Do You Like Your Church?

stained glass

The minister’s sub-conscious is a powerful thing. Our ministry often reflects, subtly, what we really think of our church.

Churches that thrive have ministers who love and like the church they serve. When talking with church leaders about how to help their church reverse a decline, sharpen focus, or re-vision for greater impact–the first step is often a simple one: God must change their attitude to where they like (not just love) the church.

When you like the church, comparisons stop. When you like the church, power issues in leadership dissipate. Energy is freed up and ministers are more effective. Most importantly, God is pleased with our attitudes.

When you like the church, the church can tell. When you don’t…well, they can tell that, too. Oh…and so can those checking your church out. If you don’t like your church, they won’t either. I can virtually guarantee it.

Think long and hard about this question: Do you love, and like your church?

Question: Do you like your church? Why?

If the honest answer is, “not really,” what can you do to grow your attitude or initiate positive change?

Dr. Tim Spivey is Lead Planter of New Vintage Church in San Diego, California. He is the author of numerous articles and one book, "Jesus: The Powerful Servant." A sought after speaker for events, Tim also serves as Adjunct Professor of Religion at Pepperdine University. Tim serves as a church consultant, and his writings are featured on, Church Executive magazine, Faith Village, Sermon Central, and Giving Rocket.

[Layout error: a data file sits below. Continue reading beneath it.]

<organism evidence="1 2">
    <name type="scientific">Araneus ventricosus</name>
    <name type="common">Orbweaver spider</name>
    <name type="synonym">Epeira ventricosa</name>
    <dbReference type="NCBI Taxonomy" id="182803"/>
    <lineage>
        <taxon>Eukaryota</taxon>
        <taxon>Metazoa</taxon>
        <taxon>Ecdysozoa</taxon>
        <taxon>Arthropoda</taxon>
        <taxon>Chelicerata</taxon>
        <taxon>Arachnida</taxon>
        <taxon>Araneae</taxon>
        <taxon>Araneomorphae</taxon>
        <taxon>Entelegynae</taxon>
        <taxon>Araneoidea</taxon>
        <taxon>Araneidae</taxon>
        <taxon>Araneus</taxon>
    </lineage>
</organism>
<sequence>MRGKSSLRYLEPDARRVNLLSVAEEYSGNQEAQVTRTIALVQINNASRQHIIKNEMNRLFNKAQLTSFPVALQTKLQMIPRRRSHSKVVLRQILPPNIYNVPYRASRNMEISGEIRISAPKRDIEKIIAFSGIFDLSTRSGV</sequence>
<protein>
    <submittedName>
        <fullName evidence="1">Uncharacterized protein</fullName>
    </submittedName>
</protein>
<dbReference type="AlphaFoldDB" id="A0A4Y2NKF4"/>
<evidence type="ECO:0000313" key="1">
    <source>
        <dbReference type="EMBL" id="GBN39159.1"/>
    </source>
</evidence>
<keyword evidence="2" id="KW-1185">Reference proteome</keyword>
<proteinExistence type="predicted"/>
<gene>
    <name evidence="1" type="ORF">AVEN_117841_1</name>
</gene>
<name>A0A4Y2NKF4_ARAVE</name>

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8 thoughts on “Do You Like Your Church?

  1. I found this to be particularly true / important for church planters. From day one we embraced our small mission as our church. Sunday morning is the time my family and I worship, even if we are serving in different capacities. And when people – believers and unbelievers alike – see the pastor and his family finding that this small congregation is enough, they take note of that.

  2. You’re dead on. There’s nothing worse than a bad combination of dislike between a church and her pastor. I LOVE my church. In fact, this Sunday, we’re kicking off a series, called “I Love My Church.”

    I love our worship. I love the fellowship of the congregants – event those who aren’t crazy about me. But mostly, I love the people (which is the church). Nothing they ask of me or that I do for them feels burdensome.